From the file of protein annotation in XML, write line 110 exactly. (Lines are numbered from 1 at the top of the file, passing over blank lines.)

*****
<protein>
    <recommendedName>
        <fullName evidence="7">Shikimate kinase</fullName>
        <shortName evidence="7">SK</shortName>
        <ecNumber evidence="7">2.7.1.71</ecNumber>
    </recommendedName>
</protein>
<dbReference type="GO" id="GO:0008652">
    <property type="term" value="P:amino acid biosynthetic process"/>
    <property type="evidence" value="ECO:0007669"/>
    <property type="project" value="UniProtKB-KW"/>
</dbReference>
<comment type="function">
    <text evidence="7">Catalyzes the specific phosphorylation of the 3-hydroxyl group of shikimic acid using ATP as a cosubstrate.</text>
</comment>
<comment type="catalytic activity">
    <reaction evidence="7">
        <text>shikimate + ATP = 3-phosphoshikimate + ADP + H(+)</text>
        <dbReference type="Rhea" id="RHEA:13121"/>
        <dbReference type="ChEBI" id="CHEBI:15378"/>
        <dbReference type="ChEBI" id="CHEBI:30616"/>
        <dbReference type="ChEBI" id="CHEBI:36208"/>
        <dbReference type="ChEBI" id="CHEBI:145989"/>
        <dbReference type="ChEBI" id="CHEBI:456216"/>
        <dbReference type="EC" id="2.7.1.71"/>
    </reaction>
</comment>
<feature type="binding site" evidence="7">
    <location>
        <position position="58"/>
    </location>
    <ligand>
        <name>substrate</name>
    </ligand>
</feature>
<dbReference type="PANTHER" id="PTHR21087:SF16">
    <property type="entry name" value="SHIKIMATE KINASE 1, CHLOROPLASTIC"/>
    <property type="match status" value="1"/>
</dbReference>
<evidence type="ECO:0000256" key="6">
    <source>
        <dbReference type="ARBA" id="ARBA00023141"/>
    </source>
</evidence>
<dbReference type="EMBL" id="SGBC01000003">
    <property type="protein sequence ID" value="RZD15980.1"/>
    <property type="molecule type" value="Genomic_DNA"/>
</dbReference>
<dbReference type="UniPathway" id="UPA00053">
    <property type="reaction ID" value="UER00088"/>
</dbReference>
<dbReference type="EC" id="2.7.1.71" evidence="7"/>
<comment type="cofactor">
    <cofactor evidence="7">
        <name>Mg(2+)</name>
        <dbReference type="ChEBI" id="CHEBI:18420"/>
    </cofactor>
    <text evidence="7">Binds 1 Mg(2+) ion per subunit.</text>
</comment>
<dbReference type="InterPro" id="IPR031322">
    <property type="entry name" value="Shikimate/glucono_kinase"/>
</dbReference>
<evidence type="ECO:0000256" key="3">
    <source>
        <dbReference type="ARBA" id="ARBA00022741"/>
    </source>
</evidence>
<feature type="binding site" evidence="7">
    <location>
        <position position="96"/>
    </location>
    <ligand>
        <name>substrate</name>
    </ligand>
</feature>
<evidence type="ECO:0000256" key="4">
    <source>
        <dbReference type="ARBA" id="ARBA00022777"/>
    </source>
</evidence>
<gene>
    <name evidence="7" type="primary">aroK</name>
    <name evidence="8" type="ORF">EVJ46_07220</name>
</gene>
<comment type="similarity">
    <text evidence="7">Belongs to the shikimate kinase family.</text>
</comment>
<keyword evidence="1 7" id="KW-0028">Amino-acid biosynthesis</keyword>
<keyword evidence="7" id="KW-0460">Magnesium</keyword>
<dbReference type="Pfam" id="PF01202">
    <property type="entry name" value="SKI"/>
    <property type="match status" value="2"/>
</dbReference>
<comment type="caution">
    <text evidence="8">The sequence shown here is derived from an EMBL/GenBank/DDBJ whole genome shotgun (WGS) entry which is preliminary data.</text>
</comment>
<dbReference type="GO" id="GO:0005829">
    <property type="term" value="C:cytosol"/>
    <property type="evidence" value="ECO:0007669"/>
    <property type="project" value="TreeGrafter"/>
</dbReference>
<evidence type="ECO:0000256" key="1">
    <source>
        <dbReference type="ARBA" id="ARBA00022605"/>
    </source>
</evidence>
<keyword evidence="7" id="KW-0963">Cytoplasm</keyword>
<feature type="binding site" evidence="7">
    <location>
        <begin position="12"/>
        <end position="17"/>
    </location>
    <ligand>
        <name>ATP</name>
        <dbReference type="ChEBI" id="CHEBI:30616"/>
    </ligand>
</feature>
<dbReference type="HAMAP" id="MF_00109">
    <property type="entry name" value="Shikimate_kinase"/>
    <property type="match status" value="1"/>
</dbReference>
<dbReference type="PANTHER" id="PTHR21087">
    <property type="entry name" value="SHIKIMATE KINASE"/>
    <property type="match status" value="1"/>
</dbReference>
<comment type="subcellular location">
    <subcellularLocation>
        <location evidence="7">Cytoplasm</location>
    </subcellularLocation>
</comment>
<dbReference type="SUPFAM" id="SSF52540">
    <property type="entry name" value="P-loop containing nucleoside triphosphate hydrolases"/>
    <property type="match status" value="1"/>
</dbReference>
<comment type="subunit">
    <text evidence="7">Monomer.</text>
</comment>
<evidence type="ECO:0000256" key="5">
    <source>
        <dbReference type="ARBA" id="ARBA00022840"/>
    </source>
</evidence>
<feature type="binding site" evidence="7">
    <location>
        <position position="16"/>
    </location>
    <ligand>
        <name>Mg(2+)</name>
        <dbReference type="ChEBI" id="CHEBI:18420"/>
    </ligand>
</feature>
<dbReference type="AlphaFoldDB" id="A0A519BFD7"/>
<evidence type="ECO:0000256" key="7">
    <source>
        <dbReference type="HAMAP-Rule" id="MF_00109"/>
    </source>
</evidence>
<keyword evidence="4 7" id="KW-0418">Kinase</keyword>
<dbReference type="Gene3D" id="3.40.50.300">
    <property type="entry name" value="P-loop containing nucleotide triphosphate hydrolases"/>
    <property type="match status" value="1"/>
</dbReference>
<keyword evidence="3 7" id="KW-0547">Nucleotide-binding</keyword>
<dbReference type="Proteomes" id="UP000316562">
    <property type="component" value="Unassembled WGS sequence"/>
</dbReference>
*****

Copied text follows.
        <begin position="12"/>